However, Boog likes his domesticated life and wants nothing to do with Elliot but events and Elliot conspire against him and the pair soon find themselves released into the wild only a few days before the start of open season.

The hapless pair soon become lost and the brunt of ridicule from the native wildlife, mainly in the form of McSquizzy (Billy Connolly) and his cone chucking squirrel clan. Things are made worse when Boog, still trying to get home to the comfort of his garage den, wrecks the beaver dam and dumps the lot of them right in the middle of the hunting ground. So Boog and Elliot have to team up to survive and, with the help of the locals, make their way back to the high ground and safety.

I quite liked this although it got off to a slow start and I wasn't convinced about Martin Lawrence as a North American Grizzly. His voice was just a little too much Boyz'n'the'Hood for me.

That aside, the movie works quite well and it should a hit with the kids. There's plenty of humour and laughs for both kid and adults and what they do with those rabbits is hilarious. On top of that you've got mad Scottish squirrels, a couple of bitchin' skunks, a troop of disgruntled beavers, a herd of macho deer and a very strange porcupine.

Then there's the hunters and a sorry lot they are once they get involved with Boog, Elliot and the troops. It all makes for a pretty fun and enjoyable movie with plenty of laughs. One of the guys at work took his kid to see it in IMAX 3D and he really liked it. The CG animation is stylised to be more cartoon-like and isn't trying for the kind of near-realistic fur and feather like effects found in other animated movies but it works very well. Ashton Kutcher is extremely funny as the fast-talking Elliot and Connolly is...well, Connolly and very funny he is too f you like the idea of a Glaswegian squirrel.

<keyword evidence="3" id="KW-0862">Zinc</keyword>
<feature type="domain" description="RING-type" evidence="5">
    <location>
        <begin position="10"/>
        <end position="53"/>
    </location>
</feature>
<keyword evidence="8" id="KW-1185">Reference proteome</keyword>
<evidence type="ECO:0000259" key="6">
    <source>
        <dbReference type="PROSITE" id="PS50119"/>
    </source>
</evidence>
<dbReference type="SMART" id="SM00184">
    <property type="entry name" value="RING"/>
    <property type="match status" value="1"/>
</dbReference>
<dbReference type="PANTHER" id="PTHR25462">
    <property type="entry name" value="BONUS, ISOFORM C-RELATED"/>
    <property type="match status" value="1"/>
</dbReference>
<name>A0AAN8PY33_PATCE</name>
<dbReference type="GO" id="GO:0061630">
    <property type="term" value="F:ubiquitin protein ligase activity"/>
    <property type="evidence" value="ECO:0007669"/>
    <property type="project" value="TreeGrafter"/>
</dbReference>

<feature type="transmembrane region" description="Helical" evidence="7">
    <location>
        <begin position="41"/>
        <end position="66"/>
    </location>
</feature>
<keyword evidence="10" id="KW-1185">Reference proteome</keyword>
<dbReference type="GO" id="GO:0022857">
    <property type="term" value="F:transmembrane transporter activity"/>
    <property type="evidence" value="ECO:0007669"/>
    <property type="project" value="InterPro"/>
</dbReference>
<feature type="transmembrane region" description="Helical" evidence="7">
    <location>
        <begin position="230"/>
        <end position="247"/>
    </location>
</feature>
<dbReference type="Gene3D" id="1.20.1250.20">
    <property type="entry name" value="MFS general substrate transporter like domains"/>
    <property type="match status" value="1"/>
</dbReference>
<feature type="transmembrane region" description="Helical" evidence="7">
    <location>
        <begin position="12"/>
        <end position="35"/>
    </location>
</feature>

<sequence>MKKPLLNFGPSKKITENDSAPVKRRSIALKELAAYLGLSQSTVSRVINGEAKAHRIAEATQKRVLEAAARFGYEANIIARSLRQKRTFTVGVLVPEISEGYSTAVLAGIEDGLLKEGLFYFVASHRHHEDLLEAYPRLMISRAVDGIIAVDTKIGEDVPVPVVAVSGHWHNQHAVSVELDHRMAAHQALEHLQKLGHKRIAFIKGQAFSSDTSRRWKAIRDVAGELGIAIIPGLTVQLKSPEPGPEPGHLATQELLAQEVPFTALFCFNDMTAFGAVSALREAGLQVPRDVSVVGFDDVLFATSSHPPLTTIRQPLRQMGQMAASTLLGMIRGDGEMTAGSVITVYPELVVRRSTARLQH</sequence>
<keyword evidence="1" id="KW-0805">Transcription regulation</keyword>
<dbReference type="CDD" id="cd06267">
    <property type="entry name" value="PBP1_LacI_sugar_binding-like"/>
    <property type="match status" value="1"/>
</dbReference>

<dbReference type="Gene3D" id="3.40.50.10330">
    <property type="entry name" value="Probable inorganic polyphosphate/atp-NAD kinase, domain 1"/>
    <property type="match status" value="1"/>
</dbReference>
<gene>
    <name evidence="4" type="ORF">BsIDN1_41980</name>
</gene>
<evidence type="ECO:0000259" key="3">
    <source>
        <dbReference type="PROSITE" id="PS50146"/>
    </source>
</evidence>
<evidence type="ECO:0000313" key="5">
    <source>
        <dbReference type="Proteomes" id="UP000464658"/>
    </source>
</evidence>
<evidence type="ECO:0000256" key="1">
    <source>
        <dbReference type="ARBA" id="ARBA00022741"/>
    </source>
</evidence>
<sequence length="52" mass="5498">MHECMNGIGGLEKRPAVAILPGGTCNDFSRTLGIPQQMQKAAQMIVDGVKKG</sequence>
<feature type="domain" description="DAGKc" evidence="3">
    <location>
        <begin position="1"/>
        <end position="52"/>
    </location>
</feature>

Genre: Adventure, Animation, Comedy, Family
My Rating: 7/10

Wednesday, October 25, 2006

Ashoka Shak, Phoenix Leisure Park, Linwood

We nipped into the Ashoka Shak in the Phoenix Leisure Park before going in to see Open Season at the movies. We've been a few times before and the food's always been good, even if the presentation and ambience were a little on the "fast-food" side. I mean they used to serve the pakora dips in sauce bottles!

However, it's been recently revamped with a new indotapas theme and the decor is decidely on the contemporary side. The food's still as good but portions were a bit on the small side and prices a bit higher than we'd normally pay for a quick pre-cinema meal. And that decor, it doesn't really sit well with an Indian restaurant theme - too bright and sparse.

The Ashoka on Argyll Street, from which this offshoot derives its name, has been one of the most popular Indian restaurants in Glasgow's west-end since 1982 and I've had many a good curry in there in my youth. However, I think it's lost a lot of its original appeal since it became part of the Harlequin Group and expanded the name into a chain.

Cuisine: Indian
My Rating: 7/10

Sunday, October 22, 2006

Loch Thom And Shielhill Glen